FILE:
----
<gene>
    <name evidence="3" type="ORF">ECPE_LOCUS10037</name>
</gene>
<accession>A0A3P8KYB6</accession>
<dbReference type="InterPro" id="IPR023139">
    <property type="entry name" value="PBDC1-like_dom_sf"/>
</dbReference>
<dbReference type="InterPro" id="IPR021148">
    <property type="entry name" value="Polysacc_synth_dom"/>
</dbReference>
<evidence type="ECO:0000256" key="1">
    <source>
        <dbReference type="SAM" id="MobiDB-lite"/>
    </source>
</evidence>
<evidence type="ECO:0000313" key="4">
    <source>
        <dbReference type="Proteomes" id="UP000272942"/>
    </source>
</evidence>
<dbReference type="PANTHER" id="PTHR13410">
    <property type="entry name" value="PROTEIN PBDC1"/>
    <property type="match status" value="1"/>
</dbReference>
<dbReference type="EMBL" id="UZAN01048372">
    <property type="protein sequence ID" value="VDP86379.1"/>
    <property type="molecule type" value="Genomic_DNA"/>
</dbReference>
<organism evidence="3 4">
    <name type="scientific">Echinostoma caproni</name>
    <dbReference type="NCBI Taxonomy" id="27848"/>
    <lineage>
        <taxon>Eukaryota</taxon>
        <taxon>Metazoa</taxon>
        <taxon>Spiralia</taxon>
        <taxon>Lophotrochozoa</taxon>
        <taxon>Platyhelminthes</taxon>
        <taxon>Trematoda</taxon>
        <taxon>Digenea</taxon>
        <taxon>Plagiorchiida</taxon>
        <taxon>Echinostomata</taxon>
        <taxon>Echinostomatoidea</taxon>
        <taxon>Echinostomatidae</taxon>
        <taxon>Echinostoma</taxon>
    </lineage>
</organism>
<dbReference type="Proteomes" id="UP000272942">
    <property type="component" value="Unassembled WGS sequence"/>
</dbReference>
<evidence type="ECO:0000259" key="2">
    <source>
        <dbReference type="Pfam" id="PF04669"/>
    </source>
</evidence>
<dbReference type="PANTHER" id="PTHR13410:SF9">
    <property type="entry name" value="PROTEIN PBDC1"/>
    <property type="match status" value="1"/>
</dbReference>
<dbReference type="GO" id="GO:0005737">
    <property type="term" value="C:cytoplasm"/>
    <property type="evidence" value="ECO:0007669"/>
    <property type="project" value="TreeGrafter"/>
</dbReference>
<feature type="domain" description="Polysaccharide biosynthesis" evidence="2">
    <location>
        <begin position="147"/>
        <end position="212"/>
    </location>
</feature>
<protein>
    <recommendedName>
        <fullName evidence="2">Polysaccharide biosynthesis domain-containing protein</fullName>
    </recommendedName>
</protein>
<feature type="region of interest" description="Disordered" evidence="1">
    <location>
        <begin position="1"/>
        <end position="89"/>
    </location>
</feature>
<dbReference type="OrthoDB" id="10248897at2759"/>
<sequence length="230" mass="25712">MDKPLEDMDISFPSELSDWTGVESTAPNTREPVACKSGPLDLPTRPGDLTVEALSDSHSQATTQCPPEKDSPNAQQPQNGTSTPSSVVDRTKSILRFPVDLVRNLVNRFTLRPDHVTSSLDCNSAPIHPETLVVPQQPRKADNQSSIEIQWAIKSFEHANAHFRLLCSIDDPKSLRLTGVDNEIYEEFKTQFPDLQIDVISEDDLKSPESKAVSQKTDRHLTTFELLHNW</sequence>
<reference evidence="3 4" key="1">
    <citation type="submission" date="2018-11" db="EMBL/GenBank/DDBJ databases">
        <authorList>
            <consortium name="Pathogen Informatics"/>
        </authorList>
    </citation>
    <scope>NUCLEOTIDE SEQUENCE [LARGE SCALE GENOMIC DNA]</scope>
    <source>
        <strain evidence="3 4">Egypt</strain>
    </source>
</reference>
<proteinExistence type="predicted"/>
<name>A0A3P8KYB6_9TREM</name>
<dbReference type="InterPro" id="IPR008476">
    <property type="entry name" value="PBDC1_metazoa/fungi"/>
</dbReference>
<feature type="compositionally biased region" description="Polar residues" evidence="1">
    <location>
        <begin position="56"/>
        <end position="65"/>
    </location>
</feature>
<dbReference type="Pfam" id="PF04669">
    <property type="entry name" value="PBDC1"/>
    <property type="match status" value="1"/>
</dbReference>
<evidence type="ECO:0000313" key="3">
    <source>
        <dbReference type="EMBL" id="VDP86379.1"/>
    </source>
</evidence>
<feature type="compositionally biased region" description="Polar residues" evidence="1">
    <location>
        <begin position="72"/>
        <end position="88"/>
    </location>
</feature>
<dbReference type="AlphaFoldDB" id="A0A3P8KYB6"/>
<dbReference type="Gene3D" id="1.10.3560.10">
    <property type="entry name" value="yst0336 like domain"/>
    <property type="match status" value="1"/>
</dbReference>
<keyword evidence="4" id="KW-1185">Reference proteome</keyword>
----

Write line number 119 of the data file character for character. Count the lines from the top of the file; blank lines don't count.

</feature>